There are three major factors that affect your Dollar-per-Hour Proposition:
- Average time per presentation (one-on-one or party)
- Average sales volume per presentation
- Average costs to the consultant for each presentation
In a party-plan business, the following list illustrates how much time a sales consultant spends on a typical party. For example:
|Minutes per Party|
|Travel to and from the party||60|
|Tear down / Clean up||15|
|Actual presentation / demonstration||60|
|Socializing at the party||30|
|Taking guest orders||20|
|Enter the party order into computer||45|
|Order receiving and separation||*|
|Delivery to hostess||*|
|Customer Service / Problem Resolution||15|
* Companies where the consultant receives the party order, separates it into individual guest orders, drives it to the hostess for delivery, and then drives home, can expect to add at least another two hours to the time each party takes for the consultant. Be careful what you expect your consultants to do after the party!
How Much Can You Pay Out in MLM Commissions or Party Plan Compensation?
Using a model created by Dan Jensen, the renowned compensation plan designer, you can get close to determining what your commission plan can pay out. Through the use of an informed model like the one found at http://www.jenetek.com/LearningCenter.htm or included in the LaunchSmart™ System, you can determine the relationship between markup from product cost to retail / wholesale, the amount of pre-tax profit to the company, and the amount that can be devoted to compensation and incentives for your new MLM.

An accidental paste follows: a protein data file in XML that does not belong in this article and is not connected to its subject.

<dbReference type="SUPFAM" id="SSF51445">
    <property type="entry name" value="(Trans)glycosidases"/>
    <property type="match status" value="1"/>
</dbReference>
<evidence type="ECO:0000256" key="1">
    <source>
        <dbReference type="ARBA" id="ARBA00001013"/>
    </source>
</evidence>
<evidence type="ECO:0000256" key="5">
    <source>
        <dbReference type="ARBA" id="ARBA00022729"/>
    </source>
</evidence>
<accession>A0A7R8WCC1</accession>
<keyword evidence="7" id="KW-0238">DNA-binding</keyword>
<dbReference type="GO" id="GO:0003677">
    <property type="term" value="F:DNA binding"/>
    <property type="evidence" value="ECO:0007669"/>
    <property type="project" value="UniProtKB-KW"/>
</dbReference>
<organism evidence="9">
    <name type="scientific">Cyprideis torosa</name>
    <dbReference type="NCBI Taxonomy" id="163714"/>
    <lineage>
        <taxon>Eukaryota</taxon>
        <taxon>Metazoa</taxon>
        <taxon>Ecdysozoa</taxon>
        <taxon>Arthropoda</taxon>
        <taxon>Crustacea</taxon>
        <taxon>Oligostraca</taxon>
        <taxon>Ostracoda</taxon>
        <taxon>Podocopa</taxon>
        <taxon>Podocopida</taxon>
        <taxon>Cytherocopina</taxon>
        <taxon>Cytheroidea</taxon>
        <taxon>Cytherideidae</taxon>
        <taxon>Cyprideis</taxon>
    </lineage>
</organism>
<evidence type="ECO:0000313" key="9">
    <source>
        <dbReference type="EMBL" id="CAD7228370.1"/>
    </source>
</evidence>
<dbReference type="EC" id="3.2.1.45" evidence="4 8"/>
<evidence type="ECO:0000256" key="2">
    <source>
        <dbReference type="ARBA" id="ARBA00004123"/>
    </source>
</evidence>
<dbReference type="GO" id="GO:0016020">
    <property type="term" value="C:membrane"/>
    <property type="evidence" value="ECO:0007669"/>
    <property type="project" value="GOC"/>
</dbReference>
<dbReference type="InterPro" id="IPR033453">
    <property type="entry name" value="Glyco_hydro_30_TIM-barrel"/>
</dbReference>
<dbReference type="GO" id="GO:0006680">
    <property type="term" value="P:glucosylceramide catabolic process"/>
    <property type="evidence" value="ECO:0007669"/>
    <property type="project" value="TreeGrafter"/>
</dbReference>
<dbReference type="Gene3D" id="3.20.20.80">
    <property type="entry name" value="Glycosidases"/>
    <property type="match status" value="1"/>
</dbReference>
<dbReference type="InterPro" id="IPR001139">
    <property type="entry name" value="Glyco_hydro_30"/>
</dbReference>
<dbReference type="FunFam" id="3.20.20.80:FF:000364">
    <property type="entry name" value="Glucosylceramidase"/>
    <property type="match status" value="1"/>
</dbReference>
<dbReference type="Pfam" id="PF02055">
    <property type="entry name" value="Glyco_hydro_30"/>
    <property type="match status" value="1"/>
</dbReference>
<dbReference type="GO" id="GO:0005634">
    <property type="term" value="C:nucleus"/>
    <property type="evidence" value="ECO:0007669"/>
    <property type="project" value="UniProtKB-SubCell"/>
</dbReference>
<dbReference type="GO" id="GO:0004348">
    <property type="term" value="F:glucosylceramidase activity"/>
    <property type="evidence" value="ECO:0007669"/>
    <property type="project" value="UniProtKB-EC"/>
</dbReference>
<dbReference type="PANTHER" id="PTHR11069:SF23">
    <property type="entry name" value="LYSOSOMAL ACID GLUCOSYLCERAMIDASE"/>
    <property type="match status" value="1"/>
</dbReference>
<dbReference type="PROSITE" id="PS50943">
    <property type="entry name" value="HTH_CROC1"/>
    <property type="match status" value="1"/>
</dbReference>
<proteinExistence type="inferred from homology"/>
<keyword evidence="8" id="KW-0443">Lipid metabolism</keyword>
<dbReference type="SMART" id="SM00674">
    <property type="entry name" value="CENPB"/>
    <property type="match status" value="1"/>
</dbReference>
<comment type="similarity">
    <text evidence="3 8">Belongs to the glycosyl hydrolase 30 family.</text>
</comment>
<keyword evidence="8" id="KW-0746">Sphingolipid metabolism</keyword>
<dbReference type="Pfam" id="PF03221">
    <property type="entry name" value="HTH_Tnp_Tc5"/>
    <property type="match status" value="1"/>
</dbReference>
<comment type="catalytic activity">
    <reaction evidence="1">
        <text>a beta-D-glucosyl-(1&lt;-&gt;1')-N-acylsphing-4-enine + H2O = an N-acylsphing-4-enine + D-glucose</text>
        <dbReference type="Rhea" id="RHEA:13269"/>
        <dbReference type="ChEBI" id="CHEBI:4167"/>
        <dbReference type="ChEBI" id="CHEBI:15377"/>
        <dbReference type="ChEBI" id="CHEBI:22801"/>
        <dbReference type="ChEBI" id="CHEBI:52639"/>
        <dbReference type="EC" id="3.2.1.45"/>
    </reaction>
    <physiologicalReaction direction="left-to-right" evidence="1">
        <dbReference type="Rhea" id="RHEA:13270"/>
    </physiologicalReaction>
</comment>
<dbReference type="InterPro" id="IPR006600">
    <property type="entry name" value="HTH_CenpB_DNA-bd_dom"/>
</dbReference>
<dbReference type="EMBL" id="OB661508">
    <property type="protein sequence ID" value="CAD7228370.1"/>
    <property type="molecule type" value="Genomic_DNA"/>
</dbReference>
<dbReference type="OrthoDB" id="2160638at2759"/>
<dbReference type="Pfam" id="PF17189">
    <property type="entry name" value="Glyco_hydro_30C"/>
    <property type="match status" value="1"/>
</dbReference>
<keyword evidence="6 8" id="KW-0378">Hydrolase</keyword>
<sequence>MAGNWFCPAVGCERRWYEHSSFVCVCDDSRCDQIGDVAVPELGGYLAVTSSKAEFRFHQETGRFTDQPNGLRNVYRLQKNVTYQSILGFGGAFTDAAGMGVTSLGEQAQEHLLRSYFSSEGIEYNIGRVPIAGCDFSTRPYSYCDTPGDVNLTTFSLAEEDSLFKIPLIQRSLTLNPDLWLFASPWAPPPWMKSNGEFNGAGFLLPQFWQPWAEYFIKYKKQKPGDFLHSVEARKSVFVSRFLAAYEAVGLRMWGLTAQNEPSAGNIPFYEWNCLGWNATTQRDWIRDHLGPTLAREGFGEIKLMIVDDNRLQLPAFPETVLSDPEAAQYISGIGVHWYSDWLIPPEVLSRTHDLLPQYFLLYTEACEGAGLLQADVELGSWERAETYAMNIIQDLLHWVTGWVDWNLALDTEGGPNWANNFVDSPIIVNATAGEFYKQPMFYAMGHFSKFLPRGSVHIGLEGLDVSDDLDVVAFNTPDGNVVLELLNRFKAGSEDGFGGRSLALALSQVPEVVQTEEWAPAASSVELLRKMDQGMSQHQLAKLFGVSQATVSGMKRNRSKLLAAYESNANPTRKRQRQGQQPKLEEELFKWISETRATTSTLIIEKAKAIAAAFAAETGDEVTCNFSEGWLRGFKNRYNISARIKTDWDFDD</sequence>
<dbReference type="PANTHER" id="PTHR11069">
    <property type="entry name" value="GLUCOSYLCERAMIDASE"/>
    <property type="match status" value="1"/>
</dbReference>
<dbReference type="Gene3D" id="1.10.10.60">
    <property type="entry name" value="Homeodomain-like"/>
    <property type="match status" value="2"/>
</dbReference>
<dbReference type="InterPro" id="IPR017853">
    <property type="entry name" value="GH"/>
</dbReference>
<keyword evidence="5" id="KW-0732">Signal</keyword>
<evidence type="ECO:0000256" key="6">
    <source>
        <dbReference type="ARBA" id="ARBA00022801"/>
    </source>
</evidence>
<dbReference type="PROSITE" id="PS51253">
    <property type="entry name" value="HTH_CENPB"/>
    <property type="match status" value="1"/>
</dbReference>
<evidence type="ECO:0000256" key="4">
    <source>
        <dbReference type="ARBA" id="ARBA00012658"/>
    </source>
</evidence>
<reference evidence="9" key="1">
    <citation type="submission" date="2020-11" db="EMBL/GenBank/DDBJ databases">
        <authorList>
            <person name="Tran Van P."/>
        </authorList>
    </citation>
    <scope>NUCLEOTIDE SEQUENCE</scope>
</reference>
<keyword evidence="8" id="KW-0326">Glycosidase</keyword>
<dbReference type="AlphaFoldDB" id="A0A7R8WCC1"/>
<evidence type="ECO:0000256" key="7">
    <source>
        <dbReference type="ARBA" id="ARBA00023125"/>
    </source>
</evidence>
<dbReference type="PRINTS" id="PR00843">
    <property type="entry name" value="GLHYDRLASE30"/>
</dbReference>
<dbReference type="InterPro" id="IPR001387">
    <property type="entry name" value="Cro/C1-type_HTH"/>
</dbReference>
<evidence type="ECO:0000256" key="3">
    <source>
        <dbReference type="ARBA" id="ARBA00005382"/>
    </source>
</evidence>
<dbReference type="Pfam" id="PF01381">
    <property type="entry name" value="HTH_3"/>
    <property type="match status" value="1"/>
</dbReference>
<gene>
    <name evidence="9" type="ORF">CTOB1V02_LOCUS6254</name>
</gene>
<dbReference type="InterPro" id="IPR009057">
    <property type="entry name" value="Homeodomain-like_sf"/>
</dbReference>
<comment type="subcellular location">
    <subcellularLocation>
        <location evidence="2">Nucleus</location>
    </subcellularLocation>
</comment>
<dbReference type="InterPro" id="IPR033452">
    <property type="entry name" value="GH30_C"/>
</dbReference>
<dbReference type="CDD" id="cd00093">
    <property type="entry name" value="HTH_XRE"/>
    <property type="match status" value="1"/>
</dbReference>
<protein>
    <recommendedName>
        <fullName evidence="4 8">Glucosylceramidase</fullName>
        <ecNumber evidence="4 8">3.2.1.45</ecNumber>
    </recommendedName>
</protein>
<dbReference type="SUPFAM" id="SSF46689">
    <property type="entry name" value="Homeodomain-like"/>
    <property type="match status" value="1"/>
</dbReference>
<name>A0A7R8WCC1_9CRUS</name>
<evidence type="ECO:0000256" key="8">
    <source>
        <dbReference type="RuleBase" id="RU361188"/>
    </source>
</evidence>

The key is to understand the true long-term cost of the MLM compensation plan or Party Play hostess and consultant rewards plan before making a full commitment to the plan. Any estimate of the percent of sales should be projected to when the company is mature, usually 4 to 8 years from launch. The compensation plan for a direct selling company is mature when:
- Volume is extended far enough out from the company (at the top of the pay structure) so that it pays commissions to all the distributors and consultants without any pay “dead-ending” into the company.
- Top distributors achieve the highest titles or ranks to qualify for maximum payout.
- The payout is stable for six months, with only a half percent variation after considering seasonal trends. New MLM With experience and a good analytical approach to projecting compensation payout, you can feel assured that your plan will withstand the rigors of growth.